When a loved one dies, it's hard on everyone, and especially so for kids. But during the month of October, there is a way to double the donation dollars that help grieving children get the help they need.
The Children’s Bereavement Center is an oasis that provides many different outreach services for children of all ages who have suffered from all kinds of different losses.
Campbell Sullivan brings her 8-year old daughter, Beatrice, to the center to help her process the loss of her 3-year-old brother, who died in an accident.
“We had been here six months when our accident happened to our family and we lost our little boy, and I cannot tell you how many people called us up and told us we absolutely had to come here and they were right!” said Sullivan, who works in the medical profession and has high praise for the services provided at the center. “It's a service I don't think anyone really wants, but it's absolutely vital to healing and grieving and it's an amazing service to have in this city. It's just unmatched. I've never heard about anything like it."
Leslie Wood, the Director of Grief Education and Community Response at the Child Bereavement Center, said that the money raised will help support a wide array of therapy for entire families.
“If we can raise $100,000 during the month of October, the Wade Richmond Foundation will match it dollar for dollar, so we're very excited," Wood said. “We have children in peer support groups by the type of death loss they've experienced, and so we'll have groups for sudden death, chronic illness, kiddos who've had the death of a loved one by homicide, suicide. We have a sibling loss group. We have a ‘beyond family’ group for grandparent loss. We have a little hearts group for three- to five-year-olds.”
Wood added that, across their curriculum, the goal is to give kids a sense of belonging and peace.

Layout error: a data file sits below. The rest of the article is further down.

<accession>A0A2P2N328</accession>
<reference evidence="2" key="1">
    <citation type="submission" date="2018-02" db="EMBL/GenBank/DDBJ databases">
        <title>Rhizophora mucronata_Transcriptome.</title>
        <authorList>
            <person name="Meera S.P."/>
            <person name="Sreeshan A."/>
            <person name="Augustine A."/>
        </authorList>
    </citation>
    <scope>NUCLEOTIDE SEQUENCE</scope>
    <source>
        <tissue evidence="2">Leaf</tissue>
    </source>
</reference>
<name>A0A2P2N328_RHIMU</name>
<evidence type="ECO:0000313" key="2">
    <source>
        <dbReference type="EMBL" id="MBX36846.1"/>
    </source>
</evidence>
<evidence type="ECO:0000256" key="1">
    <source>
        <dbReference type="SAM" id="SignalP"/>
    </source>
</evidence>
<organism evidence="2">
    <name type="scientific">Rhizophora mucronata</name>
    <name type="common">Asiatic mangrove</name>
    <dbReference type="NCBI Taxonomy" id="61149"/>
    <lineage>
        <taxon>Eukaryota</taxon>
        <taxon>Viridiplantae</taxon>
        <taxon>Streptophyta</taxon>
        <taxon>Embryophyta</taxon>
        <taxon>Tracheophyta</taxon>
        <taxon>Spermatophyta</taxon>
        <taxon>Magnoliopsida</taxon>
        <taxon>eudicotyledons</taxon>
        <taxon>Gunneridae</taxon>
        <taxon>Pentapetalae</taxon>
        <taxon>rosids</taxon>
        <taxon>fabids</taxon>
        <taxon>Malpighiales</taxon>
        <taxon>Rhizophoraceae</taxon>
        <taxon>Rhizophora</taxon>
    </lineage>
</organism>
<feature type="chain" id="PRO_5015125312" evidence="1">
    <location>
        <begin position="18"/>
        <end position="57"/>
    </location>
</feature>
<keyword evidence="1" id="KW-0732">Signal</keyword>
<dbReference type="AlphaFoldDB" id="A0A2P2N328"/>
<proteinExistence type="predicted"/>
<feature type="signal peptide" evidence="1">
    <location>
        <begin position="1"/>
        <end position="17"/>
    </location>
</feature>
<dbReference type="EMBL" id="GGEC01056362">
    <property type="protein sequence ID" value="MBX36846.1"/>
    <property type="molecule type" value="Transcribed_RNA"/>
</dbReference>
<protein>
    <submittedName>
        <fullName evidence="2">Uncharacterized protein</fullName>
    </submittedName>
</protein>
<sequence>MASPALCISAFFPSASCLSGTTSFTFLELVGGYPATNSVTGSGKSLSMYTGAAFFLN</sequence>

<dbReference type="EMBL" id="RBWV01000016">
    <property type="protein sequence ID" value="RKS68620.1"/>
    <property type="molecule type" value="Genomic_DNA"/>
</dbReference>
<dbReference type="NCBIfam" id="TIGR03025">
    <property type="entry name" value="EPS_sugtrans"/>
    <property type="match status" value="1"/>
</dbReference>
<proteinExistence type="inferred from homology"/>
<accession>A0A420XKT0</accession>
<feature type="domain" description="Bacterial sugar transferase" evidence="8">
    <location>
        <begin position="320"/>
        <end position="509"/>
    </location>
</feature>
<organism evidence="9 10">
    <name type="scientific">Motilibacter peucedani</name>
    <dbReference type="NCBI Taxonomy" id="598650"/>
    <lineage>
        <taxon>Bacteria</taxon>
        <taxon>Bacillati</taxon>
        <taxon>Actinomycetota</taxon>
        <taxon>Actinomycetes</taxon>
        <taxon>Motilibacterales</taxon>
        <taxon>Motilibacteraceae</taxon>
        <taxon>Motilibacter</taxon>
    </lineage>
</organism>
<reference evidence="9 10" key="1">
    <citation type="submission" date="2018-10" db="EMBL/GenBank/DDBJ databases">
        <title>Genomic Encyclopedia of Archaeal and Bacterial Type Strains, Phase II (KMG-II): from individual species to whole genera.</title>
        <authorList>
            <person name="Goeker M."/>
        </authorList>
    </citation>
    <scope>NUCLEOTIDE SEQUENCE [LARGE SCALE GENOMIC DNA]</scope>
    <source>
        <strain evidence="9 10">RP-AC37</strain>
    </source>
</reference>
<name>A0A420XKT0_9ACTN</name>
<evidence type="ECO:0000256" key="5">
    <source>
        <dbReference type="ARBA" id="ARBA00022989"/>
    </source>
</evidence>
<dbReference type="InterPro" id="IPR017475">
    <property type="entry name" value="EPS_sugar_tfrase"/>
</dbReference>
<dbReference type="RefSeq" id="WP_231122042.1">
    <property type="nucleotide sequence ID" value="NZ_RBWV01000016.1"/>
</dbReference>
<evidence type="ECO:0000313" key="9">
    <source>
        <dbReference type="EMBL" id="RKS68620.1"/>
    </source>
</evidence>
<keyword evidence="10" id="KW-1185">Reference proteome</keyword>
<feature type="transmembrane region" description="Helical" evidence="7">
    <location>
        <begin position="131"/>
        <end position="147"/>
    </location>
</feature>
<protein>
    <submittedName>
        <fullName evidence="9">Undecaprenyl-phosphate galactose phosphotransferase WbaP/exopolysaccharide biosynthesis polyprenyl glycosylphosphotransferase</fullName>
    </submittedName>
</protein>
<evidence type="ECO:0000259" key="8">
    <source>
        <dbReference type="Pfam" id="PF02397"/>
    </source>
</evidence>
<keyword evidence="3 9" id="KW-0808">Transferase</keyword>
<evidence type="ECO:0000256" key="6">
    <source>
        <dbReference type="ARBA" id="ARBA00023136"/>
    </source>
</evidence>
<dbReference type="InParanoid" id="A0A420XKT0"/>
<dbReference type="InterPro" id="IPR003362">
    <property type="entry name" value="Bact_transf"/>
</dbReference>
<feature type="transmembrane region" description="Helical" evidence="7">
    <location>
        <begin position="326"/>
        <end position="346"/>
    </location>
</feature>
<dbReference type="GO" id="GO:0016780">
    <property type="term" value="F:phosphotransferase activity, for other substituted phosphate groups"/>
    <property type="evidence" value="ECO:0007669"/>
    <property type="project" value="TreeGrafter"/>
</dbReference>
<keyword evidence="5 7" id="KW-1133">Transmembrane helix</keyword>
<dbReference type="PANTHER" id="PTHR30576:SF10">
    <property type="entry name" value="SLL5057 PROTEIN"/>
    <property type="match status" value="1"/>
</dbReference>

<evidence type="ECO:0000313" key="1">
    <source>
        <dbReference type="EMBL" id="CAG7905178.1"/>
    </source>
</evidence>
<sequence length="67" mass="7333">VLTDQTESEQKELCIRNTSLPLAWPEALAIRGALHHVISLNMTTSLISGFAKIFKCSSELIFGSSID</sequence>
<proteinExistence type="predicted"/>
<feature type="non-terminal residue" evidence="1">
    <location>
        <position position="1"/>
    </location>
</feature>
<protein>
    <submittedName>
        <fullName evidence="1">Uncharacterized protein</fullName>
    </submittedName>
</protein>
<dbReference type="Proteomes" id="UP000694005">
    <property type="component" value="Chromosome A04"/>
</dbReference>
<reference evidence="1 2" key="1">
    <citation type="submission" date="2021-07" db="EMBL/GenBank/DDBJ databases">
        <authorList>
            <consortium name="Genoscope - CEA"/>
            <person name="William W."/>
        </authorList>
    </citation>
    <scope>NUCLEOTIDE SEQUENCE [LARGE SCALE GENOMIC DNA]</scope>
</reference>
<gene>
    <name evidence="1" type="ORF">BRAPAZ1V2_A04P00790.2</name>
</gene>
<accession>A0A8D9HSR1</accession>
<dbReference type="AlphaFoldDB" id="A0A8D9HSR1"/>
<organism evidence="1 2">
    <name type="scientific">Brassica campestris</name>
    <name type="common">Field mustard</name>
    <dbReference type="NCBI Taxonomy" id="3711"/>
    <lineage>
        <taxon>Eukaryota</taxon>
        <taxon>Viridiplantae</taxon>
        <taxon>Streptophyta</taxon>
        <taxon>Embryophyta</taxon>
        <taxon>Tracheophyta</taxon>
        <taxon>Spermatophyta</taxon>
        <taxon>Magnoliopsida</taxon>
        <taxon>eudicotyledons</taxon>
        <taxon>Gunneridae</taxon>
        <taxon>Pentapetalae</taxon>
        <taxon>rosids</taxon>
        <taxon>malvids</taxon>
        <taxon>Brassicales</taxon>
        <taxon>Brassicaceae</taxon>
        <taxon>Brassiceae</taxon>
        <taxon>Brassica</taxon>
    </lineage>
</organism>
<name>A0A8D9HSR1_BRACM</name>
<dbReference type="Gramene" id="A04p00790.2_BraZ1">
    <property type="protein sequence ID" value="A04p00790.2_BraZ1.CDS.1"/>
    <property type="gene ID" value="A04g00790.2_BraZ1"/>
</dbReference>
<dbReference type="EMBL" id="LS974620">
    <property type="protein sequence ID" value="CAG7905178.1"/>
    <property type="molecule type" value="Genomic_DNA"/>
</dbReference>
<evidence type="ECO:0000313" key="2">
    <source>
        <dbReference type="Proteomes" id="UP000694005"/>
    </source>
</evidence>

“They get the security that it's going to be okay. They are provided an outlet for and a place to express themselves, no matter what they're feeling and they are in a space where they're comfortable and they're secure and they're doing what children do, which is play, which is their task, and that's what we want them to do,” Wood said.
Sullivan says that she knows her daughter is benefiting from the experience.
“I think it's a safe place for her to talk about the accident or not talk about the accident. She enjoys being around other kiddos who have had losses in their lives and she doesn't feel as alone and they can talk about experiences they've had,” Sullivan said.
Sullivan said that the therapeutic effect continues long after their visits.
“She doesn't talk much about it afterwards but she seems more reflective, and you might hear about it a week later or two weeks later, so she's definitely absorbing it,” Sullivan explained.
Eight-year-old Beatrice easily lists all the things she enjoys about her time at the center.
“We get to play around and we usually make stuff that’s pretty cool and you can use your imagination in a lot of the rooms and you can pretend that you are old or young in the time machine,” said Beatrice, who enjoys sharing hugs with therapy dog Bellin that visits the center regularly. "He’s soft and fluffy and a very good listener. He’s kind of a pillow, like a really soft walking marshmallow.”
Dr. Kassia Kubena-Fontenot said that Bellin is an important part of the experience for people of all ages.
“He makes them smile. He helps them relax. He makes them laugh. He's a great listener and they can open up a little more when they're petting Bellin because Bellin relaxes them and helps them feel like they can open up,” Dr. Kubena-Fontenot said.
One way to help support the center is to participate in the upcoming Brew-Ha Roundup on October 28 at Specht's Store. It's a family-friendly Halloween event featuring a 5K, 10K, and Kids Mile races through a scenic route in the Bulverde area. More information about the event, check out the official website here.
Donations towards the $100,000 challenge grant can be made until October 31 on the center’s website here.
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